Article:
Here is my thinking on some of these questions.
Some Questions to consider (regarding the reform of the SC):
1. What is and should be the purpose of the SC in the CDS community?
I agree with what Pat posted. “The purpose of the SC, in my view, is to act as the defenders of the Constitution. They are the ones who 'keep the RA honest' by insisting that rules of procedure are followed, they defend the interests of minorities who might otherwise be abused by the results of majority rule, and they hear any appeals about who is/is not permitted to vote or stand for election.”
To that I would add that the Scientific Council is from its origination, specified in the archived discussions and codified in the CDS Constitution, to be one of 3 equal and balancing branches of government, holding all branches, the RA and the Executive was well the SC itself, true to the Constitution, the Universal Declaration of Human Rights, the CDS Code of Laws and the SL ToS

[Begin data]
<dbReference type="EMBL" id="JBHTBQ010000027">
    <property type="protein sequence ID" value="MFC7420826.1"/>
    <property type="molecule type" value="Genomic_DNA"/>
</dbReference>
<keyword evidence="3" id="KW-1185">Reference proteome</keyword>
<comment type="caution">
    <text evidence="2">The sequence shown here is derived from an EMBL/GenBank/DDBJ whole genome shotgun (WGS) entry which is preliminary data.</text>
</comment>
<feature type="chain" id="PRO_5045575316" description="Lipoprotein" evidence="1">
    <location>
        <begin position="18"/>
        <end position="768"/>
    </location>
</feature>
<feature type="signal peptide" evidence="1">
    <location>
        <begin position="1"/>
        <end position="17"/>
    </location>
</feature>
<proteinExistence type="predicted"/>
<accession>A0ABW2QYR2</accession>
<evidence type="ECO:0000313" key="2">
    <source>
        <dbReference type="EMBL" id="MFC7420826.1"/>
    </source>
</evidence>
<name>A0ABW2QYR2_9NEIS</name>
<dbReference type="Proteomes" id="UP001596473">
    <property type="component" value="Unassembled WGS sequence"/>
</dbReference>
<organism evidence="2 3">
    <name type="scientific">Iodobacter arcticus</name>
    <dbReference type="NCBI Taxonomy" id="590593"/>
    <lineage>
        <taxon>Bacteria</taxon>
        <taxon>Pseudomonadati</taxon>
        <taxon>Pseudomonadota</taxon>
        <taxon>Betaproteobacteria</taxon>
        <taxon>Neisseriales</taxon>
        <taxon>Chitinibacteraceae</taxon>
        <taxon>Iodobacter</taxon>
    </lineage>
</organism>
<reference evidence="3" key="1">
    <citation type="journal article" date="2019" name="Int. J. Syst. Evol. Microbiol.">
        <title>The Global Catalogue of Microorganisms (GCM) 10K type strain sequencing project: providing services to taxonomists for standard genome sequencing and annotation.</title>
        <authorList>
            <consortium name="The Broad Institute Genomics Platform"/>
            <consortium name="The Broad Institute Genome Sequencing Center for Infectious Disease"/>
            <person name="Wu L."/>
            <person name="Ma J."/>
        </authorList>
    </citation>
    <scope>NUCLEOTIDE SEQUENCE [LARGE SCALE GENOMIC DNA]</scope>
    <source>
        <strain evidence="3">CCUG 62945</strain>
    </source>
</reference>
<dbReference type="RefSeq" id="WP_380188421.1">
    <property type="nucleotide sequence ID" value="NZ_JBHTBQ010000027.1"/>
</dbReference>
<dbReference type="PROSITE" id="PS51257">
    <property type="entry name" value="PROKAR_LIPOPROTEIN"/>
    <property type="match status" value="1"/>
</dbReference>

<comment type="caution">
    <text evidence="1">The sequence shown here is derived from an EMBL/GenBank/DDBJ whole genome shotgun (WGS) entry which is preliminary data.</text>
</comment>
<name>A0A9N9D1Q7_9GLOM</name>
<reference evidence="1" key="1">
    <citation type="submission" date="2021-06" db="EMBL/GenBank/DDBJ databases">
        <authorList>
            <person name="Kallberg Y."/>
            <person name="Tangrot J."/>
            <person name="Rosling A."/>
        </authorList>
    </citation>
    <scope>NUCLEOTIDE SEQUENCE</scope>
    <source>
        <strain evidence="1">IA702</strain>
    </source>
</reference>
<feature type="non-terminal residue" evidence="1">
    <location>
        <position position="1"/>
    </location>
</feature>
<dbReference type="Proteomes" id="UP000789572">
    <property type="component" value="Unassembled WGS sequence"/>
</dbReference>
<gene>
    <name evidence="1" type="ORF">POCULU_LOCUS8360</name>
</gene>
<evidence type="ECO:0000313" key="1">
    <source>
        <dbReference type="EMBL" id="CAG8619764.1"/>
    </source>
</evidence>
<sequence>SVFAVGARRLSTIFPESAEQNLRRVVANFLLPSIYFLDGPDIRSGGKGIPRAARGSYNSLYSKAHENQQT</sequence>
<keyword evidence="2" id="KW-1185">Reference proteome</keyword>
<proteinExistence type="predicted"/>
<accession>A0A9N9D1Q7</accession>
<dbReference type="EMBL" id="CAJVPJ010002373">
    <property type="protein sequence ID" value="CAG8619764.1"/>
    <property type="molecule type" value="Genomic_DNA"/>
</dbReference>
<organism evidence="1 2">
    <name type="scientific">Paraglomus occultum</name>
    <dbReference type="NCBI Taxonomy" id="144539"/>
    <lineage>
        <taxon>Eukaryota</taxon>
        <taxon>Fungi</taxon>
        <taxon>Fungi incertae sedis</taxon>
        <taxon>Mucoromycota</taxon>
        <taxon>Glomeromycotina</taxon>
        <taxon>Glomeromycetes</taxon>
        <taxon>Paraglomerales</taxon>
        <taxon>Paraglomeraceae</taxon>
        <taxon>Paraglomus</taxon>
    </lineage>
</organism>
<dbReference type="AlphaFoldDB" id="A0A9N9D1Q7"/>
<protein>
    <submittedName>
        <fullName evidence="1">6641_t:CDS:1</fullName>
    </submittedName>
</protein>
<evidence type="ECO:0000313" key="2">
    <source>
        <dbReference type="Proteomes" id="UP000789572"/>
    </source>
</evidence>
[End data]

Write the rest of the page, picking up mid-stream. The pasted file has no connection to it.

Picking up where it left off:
“PREAMBLE (of the CDS Constitution)
All branches of the government are bound to serve the public before themselves and to uphold the Universal Declaration Of Human Rights, Founding Philosophy, Constitution, local laws, the SL ToS, and Community Standards without exception.”
2. Why is this purpose important to the citizenry?
A balance of equal branches with complementary functions protects the citizens’ interest in having a fair and stable base for community while still able to respond to changing needs as the group evolves. So while the RA proposes new ideas, considers the requests of a current citizenry and legislates some of those into effect, and the Chancellor executes and applies those laws, it is the role of the SC to consider the whole, the continuum of the community considering what codified and intended before and why, and specifically when and how new would be in conflict with those principal documents. It is in this sense that the SC is a Philosophic Branch.
In my opinion it is not in the best interest of the citizenry to skew or erode this balance. So although in this particular instance I am defending the need for a strong and independent SC, I would equally and vigorously defend the need to maintain a strong and independent RA and a strong and independent Chancellorship.